Indiana grading system left in doubt
Tony Bennett, a lightning rod as Indiana’s former superintendent of public instruction, went down swinging Thursday as he resigned as Florida’s education chief.
Bennett was voted out of Indiana office in 2012 after a term that cast him as the charging bull for all sorts of education reform, from private school vouchers to structured teacher evaluations to A-to-F grades for schools. Rejected by Hoosier voters in his re-election bid, Bennett wound up in Florida, where like-minded politicians wanted him to replicate reform measures he guided through the Indiana General Assembly.
His undoing in Florida came this week, thanks to a series of emails uncovered by The Associated Press that showed Bennett and his staff working double-time behind the scenes to save an Indianapolis charter school — one run by a well-placed donor to his campaign — from a C grade in 2012.
As Bennett announced his resignation, he questioned the aim of releasing emails that showed his staff trying to refigure the school grading formula to push Christel House Academy to a grade of A.
“It’s obviously politically motivated,” Bennett said. “Maybe I shouldn’t say that.”
Yeah, maybe not.
Even if we say for the sake of arguing that the public records revelation was politically motivated, the emails speak for themselves.
An administration built around the power of metrics to spur school improvements should understand that accountability cuts both ways.
Bennett says he’s fearless of a state review of the A-to-F system — he claims that the formula needed to be tweaked, because there’s no way Christel House should have come in so low. He claims he will be vindicated.
There are ways he could have been justified under the scenario, had the public school critic done contortions for a public school in a similar position.
Hypothetical: Had a West Lafayette or another district with a legacy of top performance come in with C grades, it might have been time to ask whether that could possibly be correct.
But then here’s a real-life opportunity Bennett apparently rejected. According to reporting by The Indianapolis Star’s Scott Elliott, Bennett rejected similar adjustments when two Indianapolis Public Schools buildings came in with failing grades.
Bennett’s gone — gone from Indiana and gone from Florida. But what he did to twist the system leaves the A-to-F system with doubts — if not in doubt.
Gov. Mike Pence says he has no plans to call to get rid of school grades. That’s fair. But until the state shores up the high stakes A-to-F grades and what goes into them, the governor shouldn’t expect Hoosiers to put much faith in them.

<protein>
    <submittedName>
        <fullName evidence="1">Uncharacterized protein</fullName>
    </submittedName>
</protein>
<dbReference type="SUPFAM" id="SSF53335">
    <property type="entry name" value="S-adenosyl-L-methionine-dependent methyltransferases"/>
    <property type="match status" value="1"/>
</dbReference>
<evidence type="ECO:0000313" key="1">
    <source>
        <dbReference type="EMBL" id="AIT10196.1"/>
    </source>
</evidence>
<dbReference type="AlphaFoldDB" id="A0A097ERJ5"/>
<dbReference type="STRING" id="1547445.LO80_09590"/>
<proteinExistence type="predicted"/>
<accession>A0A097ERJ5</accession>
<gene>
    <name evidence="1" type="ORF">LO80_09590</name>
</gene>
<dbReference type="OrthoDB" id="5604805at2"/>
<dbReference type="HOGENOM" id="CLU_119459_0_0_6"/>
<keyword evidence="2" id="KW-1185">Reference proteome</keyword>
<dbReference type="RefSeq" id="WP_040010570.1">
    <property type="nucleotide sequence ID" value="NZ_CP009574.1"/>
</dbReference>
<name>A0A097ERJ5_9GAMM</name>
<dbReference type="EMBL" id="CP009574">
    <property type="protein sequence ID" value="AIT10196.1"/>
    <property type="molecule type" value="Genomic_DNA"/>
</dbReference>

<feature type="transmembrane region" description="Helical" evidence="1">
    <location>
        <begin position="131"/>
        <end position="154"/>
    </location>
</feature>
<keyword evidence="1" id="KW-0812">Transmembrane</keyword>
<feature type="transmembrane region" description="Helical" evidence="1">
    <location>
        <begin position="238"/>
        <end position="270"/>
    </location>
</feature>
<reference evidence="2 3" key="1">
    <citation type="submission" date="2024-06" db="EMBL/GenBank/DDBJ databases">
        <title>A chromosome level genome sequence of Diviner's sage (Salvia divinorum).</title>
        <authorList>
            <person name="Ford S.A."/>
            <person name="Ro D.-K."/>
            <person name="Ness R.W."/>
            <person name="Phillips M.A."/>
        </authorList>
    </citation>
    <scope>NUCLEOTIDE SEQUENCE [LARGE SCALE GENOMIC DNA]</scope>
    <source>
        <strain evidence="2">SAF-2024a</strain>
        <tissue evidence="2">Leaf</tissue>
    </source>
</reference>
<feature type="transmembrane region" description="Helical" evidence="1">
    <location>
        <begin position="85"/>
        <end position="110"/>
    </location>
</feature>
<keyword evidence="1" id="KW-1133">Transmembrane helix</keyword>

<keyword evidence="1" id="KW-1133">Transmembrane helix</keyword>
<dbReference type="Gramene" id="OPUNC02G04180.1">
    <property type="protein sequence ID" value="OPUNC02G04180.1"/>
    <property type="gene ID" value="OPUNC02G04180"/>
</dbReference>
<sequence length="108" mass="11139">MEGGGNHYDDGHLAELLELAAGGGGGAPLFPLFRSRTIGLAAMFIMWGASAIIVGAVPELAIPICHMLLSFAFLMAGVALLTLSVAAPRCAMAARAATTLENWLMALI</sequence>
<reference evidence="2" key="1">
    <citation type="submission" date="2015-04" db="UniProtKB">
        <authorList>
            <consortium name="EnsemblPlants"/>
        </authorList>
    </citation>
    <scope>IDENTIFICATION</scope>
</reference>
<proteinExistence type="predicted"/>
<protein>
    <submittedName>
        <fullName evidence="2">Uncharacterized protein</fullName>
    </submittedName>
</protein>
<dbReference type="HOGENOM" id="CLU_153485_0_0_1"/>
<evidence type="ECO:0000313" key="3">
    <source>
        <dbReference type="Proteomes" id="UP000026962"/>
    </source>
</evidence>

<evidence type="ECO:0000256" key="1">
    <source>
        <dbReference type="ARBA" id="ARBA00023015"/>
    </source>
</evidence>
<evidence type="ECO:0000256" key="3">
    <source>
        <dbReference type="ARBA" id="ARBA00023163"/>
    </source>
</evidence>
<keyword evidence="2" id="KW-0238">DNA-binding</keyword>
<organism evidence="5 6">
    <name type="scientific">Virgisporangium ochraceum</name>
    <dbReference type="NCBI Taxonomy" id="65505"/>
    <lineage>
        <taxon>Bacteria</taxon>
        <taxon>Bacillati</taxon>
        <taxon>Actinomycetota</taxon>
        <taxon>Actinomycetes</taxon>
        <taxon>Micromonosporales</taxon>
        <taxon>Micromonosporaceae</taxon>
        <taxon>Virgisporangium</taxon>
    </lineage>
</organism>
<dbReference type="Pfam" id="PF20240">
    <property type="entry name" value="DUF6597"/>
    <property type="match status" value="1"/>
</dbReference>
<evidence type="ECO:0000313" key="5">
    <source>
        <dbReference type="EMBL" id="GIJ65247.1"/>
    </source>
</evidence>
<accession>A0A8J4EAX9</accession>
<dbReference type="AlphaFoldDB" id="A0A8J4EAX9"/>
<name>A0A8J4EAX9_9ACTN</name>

— Journal & Courier, Lafayette
House finally passes student loan bill
It’s a catch-22 for many Americans. They can’t afford a college education because they don’t have enough money. And they can’t make more money because they don’t have a college education.
The answer for many is student loans. They borrow money from the federal government, banking on gaining the near-future earning power to pay down their debt.
Some compile so much debt that they can’t pay their way out and finally have to file for bankruptcy. But many who borrow heavily for a college education do land better jobs with better pay and eventually pay off their loans and continue on to a financially rewarding career.
Traditionally, student loans have been offered at reasonable rates. That is, before a faux pas by the federal government nearly forced interest rates so high that it would have meant almost certain financial ruin for loan-dependent college students from low-income families.
Six years ago, Congress lowered the interest rate on student loans to 3.4 percent. That rate was set to expire last year, but lawmakers delayed action on re-establishing a rate in 2012, so that it wouldn’t become a presidential election-year issue. The trouble started this year, when legislators failed to establish a new rate. Beginning July 1, the interest rates on federal student loans automatically doubled from 3.4 to 6.8 percent.
On Wednesday, after months of partisan bickering, the House of Representatives finally got it right, passing a bill that will establish the interest rate this year at 3.86 percent for undergraduate loans and 5.42 percent for graduate student loans. The bill, already approved by the U.S. Senate, will also grant relief to those who would have owed the exorbitantly high interest rates on loans taken out after July 1.
More importantly, the bill, which President Obama is expected to sign into law, prescribes a new method for setting the interest rate. Instead of Congress reviewing and modifying the rate yearly, it will be figured by a formula based on market interest rates. The bill also includes a provision for protecting student loans from spikes in the market.
A recent report issued by student loan giant Sallie Mae shows that students are increasingly dependent on loans to get a college education. With tuition rates and other college costs spiraling higher and higher, the new law will offer at least a measure of protection against further gouging of students.
— The Herald Bulletin, Anderson